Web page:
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How to Eliminate Clinical Paperwork Using an Oral Care Plan

By April 19, 2023April 26th, 2023No Comments

Nurse educators are responsible for developing graduate nurses who are prepared to recognize and respond to changes in a patient’s condition. Because nursing education continues to struggle to implement needed change, we are preparing graduate nurses who may be able to pass NCLEX, but are not prepared for the complexities of current practice, including nursing shortages that lead to higher workloads and patients with higher acuity.

As you review your clinical paperwork and teaching strategies used to develop clinical judgment, reflect and determine what you are preparing them for; real-world clinical practice or completing page after page of clinical paperwork.

Academic Practice Gap

The persistent gap between how nursing is taught and practiced has been documented for almost fifty years and has widened due to COVID. It is time for nurse educators to wake up and accept the reality that nursing has changed, and nursing education must catch up and be willing to change, or nothing will change.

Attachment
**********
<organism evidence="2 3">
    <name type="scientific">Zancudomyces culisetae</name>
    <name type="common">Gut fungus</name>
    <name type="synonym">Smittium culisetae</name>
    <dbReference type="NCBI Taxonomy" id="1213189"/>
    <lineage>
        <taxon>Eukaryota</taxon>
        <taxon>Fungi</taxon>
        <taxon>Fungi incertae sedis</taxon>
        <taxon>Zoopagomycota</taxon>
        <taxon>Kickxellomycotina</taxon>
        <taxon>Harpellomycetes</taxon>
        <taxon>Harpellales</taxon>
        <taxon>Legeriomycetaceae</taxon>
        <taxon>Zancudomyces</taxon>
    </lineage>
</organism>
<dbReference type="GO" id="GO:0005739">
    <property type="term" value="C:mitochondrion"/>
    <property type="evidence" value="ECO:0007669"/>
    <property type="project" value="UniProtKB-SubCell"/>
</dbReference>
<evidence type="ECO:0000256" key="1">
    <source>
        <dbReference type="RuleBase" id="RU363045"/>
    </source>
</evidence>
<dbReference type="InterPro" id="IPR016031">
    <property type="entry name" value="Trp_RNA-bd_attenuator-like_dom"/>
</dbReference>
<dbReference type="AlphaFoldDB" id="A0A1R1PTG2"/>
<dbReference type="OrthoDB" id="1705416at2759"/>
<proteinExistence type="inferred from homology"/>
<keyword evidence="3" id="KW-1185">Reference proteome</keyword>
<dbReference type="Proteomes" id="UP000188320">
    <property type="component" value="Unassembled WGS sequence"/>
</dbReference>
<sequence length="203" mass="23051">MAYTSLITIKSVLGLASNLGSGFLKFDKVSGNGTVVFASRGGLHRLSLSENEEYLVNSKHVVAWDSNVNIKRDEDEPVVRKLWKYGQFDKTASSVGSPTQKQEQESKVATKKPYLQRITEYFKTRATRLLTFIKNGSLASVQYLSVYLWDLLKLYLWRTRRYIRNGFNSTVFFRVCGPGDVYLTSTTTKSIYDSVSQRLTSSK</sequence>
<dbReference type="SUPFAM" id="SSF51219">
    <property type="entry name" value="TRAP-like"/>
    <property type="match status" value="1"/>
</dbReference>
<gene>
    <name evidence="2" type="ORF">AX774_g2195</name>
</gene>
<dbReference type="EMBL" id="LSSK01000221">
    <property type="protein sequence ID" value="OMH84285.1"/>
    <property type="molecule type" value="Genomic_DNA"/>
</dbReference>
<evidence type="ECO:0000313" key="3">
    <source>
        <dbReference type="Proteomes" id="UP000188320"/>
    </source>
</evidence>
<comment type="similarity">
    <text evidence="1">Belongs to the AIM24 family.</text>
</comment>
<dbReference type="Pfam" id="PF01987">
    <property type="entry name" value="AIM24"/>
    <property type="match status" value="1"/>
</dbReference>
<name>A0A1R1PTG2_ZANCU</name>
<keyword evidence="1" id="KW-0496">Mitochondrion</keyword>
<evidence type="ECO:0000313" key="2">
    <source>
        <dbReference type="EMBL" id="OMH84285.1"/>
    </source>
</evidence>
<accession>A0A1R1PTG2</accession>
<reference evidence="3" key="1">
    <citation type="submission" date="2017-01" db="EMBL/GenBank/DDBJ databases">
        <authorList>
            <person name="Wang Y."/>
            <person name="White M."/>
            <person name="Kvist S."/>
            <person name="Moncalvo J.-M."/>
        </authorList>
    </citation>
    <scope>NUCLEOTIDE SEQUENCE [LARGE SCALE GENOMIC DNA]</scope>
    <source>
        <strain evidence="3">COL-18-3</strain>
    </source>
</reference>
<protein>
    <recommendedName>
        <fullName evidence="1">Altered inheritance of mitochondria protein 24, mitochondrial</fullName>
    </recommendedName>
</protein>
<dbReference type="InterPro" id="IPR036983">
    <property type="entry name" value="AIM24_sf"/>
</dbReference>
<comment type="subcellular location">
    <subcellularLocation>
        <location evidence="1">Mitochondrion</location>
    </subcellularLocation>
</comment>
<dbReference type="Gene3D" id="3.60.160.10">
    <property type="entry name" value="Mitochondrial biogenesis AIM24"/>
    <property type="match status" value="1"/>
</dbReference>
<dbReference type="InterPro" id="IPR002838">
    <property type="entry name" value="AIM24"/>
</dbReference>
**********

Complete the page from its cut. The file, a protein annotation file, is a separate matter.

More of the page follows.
Nursing education must do what is needed to close the academic practice gap because most graduate nurses are not ready for practice (Kavanaugh & Sharpnack, 2021). As a result, patients are at risk, and new nurses are leaving the profession at higher rates than ever.

Nursing is different with numerous challenges since the COVID pandemic, but nursing education has not changed and as result, graduate nurses struggle to transition successfully to real-world practice. These nurses fail to recognize and respond to critical issues leading to adverse outcomes. We are losing ground on clinical competency rather than making gains (Kavanagh & Szweda, 2017).

Entry-level nurses recognize the education-to-practice gap exists and want change (Hallaran, Edge, Almost, Tregunno, 2023). Many institutions are still using the same multiple page care plans for clinical from when the instructors themselves went to nursing school. Educators are tasked with remaining current with best practices and finding innovative ways to facilitate education to a new technology-savvy generation motivated differently.

Bringing Classroom to Clinical